With the acquisition of Mandiant by FireEye this week, and the Target data breach earlier in the holiday season, two more strong data points have been added to the evidence that IT Security is at an inflection point. That the threats organizations are facing have fundamentally changed, and that this will require a change in their approach to IT Security. No longer are traditional security defenses on the perimeter and at endpoints enough to secure an organization from harm. A new model is required, and that new model must put data protection front and center.
If you look at the pattern of data breaches and other IT Security market acquisitions throughout 2013 it is clear that they are closely related to this inflection point. Advanced threats have evolved significantly, now directly targeting specific sensitive data for financial gain or to promote national interests. They’ve come a long way from the nuisance viruses like Melissa that shut down email systems back in 1999, to become critical attacks that can directly affect the destiny and success of an organization.
What’s more even data that we think of as transient – chat sessions or photo exchanges with Snapchat and potentially other services are vulnerable. Users of these services (including many enterprise customers using these tools) may ‘think’ that the information in their sessions is transient, and disappears after only a few seconds, but the reality is that they are open to vulnerabilities existing at the service provider and to whatever back end processes are in place for retaining and using that data.
This set of circumstances has resulted in not only advanced needs for data protection inside of an organization’s network, but also for advanced on-line fraud detection and prevention that help mitigate losses from compromised data. Mobile data protection and security comes into the picture too, with organizations struggling to come to grips with a tsunami of new devices connecting to networks and (again) accessing sensitive data.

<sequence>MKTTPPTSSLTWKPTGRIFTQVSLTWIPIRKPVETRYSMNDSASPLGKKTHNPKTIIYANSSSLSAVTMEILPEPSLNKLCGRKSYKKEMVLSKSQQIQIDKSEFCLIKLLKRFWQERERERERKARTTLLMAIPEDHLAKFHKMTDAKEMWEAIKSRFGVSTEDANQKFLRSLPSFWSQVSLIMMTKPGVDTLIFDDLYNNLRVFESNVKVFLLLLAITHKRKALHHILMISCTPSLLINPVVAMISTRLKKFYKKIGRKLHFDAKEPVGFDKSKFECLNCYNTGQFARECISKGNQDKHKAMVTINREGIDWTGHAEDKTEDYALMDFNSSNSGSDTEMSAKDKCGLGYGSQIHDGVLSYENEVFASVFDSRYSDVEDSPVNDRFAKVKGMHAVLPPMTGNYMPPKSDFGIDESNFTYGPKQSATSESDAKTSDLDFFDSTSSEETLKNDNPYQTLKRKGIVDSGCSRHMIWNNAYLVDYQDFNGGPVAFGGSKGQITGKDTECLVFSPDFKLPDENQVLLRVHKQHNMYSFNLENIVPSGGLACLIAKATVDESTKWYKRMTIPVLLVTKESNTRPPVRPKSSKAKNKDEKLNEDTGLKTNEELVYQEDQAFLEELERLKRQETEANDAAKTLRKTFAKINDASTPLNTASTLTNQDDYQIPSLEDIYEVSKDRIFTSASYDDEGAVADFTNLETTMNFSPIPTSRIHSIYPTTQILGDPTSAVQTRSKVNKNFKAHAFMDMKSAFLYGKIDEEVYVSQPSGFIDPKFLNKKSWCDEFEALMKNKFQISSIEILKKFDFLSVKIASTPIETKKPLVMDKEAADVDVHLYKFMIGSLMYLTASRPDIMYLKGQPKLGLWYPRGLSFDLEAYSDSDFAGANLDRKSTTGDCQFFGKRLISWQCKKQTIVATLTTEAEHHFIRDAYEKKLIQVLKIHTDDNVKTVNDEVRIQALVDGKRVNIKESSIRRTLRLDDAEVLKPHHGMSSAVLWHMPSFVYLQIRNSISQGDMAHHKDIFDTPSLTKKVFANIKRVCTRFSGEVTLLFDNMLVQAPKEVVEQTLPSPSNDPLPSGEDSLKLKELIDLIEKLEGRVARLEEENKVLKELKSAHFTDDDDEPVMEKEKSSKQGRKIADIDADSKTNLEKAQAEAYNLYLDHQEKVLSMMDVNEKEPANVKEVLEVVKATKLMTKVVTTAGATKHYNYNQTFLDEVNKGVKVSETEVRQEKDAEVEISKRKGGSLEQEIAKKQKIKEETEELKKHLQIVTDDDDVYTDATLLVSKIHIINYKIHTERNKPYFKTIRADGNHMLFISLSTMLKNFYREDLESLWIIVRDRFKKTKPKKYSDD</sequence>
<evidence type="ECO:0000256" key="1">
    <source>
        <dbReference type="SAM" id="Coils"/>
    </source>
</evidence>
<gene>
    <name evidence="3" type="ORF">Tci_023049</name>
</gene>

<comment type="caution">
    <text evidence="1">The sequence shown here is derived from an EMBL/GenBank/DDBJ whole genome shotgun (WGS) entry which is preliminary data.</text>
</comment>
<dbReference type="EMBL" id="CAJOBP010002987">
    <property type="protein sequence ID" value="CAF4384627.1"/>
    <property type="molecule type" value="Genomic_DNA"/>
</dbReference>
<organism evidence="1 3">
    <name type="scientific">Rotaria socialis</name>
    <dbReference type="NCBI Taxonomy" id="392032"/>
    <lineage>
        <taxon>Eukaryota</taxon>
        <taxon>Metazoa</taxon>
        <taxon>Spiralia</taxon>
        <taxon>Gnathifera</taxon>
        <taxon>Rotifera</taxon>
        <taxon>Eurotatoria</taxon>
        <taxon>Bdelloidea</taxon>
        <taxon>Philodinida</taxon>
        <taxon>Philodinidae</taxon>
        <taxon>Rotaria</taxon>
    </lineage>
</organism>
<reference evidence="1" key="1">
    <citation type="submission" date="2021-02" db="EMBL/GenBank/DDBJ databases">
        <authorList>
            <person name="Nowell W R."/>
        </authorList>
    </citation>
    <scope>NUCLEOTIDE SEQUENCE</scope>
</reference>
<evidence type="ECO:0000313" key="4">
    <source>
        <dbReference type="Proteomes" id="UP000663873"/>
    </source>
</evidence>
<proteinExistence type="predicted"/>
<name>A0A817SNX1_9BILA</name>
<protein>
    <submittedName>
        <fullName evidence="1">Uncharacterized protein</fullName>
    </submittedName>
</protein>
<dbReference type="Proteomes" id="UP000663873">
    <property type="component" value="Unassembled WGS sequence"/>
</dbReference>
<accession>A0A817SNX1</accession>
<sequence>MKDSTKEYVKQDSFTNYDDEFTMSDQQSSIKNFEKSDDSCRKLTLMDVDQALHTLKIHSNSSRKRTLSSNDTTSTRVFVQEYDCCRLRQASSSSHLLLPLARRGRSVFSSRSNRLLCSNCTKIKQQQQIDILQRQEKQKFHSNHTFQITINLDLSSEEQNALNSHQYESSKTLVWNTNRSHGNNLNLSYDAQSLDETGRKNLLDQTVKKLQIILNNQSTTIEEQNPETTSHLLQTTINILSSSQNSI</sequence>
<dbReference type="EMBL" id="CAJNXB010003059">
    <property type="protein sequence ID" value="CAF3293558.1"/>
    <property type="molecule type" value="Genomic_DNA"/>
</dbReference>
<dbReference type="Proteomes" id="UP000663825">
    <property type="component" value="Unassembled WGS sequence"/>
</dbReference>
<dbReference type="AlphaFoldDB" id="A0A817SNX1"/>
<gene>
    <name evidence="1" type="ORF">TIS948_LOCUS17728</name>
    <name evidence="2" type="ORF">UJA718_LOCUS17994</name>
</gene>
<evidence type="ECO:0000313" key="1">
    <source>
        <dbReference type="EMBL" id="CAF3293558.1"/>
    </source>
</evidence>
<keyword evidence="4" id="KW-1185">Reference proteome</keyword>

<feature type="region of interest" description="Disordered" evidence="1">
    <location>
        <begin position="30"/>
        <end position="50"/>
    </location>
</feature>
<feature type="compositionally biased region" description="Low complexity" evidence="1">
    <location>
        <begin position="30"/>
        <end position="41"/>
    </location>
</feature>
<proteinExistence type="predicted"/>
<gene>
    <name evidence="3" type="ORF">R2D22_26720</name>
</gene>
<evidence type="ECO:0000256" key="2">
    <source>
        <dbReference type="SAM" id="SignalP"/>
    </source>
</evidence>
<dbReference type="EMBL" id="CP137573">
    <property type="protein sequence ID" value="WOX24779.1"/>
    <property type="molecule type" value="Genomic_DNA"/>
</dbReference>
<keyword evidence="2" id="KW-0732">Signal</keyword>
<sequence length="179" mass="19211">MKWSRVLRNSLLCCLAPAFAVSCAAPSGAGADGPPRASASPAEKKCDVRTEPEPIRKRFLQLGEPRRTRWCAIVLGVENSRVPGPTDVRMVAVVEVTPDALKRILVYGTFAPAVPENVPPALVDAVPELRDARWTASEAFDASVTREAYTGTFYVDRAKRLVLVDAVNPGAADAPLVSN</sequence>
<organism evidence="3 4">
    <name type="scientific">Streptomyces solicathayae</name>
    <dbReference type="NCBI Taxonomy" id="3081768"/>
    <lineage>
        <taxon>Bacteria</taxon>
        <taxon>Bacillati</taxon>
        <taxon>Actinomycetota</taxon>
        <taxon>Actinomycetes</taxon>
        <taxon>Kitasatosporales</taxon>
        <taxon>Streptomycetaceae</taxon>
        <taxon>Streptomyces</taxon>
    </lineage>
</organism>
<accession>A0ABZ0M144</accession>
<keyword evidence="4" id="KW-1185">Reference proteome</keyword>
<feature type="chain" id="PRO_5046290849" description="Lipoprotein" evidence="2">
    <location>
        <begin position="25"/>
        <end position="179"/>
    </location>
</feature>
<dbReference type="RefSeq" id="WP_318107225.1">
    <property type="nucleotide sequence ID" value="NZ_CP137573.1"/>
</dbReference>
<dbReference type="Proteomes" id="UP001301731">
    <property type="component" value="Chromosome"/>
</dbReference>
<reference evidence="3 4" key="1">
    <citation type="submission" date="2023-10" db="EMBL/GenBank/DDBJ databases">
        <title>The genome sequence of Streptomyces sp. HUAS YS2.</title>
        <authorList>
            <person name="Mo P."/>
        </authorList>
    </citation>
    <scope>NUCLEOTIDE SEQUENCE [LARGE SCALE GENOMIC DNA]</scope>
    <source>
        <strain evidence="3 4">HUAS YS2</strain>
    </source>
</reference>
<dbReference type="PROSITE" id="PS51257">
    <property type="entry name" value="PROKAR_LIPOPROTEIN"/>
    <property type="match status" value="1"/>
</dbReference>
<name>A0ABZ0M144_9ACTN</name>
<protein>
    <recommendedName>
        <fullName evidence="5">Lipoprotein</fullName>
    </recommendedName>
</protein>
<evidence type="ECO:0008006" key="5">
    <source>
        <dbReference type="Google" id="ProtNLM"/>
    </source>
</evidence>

Looked at from this perspective, you can think of 2013 as the year when people began to realize what was really at risk – Their data. A couple of examples from the many acquisitions over the last year:
· FireEye and Mandiant – The acquisition should create solution to help detect and prevent advanced threats to data, as well remediate from their effects once identified
· Oracle acquiring Bitzer Mobile for mobile application management can directly assist organizations with limiting their exposure by controlling employee access to corporate data and applications from mobile devices
· Trustwave acquired Application Security to enhance compliance in information security for databases
· Cisco acquired Sourcefire to expand intrusion prevention capabilities that result from these latest threats
· IBM’s acquisition of Trusteer is another example – adding to their portfolio counter-fraud and Advanced Persistent Threat protection.
All of these acquisitions emphasize the depth of this “sea change” – Old school, traditional defense-in-depth is failing organizations at a basic level. New threats allow invaders to compromise accounts and leverage them to get “the goods”, and acquisitions such as Mandiant’s by FireEye are a clear validation of these new facts. It portends a new way of thinking about defense-in-depth with much more emphasis on:
1. What is entering your network
2. Reducing attack surfaces and slow the adversaries
3. Protecting against what adversaries (either internal or external) are after, the data
One thing must fundamentally change before this can happen – spending priorities must change. The limited value of traditional solutions isn’t reflected in where IT Security spend is going, with 80%+ still heavily focused on outmoded solutions.
It’s time for IT organizations to face up to this new reality and make the tough choices in changing their security posture – Today.